Sometimes in Surrogate’s Court proceedings there are parties who have an interest in the proceedings but for some reason they cannot legally participate. This can occur in any type of proceeding: Probate, Administration and Accounting are the most common. A party is considered “interested” if the proceeding affects them in some way. In order to proceed with ANYTHING in Surrogate’s Court, you have to have “jurisdiction” over interested parties. What this really means is you have to show the Court that the party was legally notified of the proceeding, and they either agree, object or take no position. Bottom line though, the Court has to know they were notified and given the opportunity to be heard.
In a probate proceeding, the Court must have jurisdiction over anyone who would inherit under intestacy, since these are the only people would would have standing to object. In an Administration proceeding (no Will), we need jurisdiction over all the inheritors because someone is asking to be named as Administrator, a right that the inheritors also have.
The problem is sometimes the people you need jurisdiction over either cannot consent, cannot legally be served with a notice, or cannot be found.
Here are a few common examples:
- Minors – in New York a person under age 18 is cannot legally sign a Waiver or object to a proceeding that affects them.
- People who are mentally or physically disabled.
- People who are incarcerated.
- People whose whereabouts are unknown.
If someone fitting any of the above categories is identified as having an interest in a Surrogate’s Court proceeding, the Court will appoint a “Guardian-ad-Litem” (Latin for Guardian for the litigation). These Guardians represent their ward’s interest in the case and report their findings to the Court. If they have a basis to file Objections on their ward’s behalf, they are empowered to do it. Guardian-ad-Litems are usually attorneys who practice in the Surrogate’s Court. At the conclusion of their service, they file a Report which includes a statement of the time spent, for which they request the Court to set a fee. This fee is paid by the Estate.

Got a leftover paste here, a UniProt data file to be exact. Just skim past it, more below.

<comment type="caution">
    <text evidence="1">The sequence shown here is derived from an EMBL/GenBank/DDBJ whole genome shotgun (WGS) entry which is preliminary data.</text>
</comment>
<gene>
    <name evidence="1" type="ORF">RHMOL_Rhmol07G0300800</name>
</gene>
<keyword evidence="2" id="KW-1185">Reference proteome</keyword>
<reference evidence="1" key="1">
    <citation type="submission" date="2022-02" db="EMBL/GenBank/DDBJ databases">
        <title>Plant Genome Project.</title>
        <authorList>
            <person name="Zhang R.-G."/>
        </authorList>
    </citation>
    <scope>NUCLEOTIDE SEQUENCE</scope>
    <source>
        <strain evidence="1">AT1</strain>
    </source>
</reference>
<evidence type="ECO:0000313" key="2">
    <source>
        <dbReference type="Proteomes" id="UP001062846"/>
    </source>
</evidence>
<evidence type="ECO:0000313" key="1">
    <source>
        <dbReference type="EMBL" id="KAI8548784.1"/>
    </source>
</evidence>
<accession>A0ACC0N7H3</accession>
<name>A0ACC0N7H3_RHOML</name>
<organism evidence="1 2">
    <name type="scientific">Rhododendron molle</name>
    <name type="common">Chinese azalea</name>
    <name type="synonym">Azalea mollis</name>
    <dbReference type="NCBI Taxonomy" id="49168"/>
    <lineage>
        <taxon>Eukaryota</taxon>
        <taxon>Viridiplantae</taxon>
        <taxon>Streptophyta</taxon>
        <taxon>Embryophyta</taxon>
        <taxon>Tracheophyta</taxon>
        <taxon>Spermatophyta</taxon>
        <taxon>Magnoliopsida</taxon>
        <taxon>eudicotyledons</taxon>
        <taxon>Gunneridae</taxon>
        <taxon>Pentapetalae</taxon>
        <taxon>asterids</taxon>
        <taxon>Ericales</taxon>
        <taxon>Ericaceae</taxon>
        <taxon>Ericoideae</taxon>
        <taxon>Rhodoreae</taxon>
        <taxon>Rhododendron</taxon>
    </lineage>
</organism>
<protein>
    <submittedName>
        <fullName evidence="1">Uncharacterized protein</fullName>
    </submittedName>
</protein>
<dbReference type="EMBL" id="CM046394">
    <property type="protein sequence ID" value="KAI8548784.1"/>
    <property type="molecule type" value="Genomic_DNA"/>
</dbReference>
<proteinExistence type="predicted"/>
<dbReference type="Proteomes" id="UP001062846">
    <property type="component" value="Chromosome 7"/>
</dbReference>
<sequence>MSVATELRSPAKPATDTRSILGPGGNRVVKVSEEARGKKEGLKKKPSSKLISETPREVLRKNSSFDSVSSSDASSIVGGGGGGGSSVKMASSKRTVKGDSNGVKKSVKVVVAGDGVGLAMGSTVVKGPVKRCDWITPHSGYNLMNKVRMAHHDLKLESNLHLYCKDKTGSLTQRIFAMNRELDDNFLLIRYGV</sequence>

I have been appointed Guardian-ad-Litem many times. I take the assignments very seriously, and am honored that the Surrogate has the confidence to appoint me. Although many times the reports are pro-forma and state that things are all in order and there is no basis to object, by no means is it always a rubber stamp. I have filed Objections MANY times, and very often these cases are quite interesting.
For example, I am currently Guardian-ad-Litem in a case where an Administrator was appointed, then found a Will among the decedent’s possessions, which was filed with the Court. However, they did not try to probate the Will because the Will had writing on it, apparently in the Testator’s handwriting, saying “This Will is no good”. The Will also had sections crossed out. The Will named a non-family member as the sole beneficiary. The Administrator took the position that the Will had been “revoked” by the writings on it, and proposed to pay all the money to the decedent’s estranged son. The Administrator claimed they did not know where the named beneficiary was. The Surrogate appointed me Guardian-ad-Litem for the beneficiary. I filed Objections on my wards behalf, because in my opinion it is arguable this Will was not properly revoked. I then tried to find my ward (who the Administrator claimed they could not find), and within an hour I found her! I don’t know yet how this will turn out, but at least now the issues can be fairly decided, with all the interested parties being heard from.
I have certain steps I follow when I am appointed Guardian-ad-Litem. Among the things I do are review the Court file, contact the Petitioner’s attorney and discuss the case, contact my ward (if appropriate), contact other interested parties if necessary, research legal issues, participate in Court proceedings, file a report and any supplemental reports the Court may require.
Anyway, the above are the basics. In future posts I will discuss other specific Guardian-ad-Litem situations.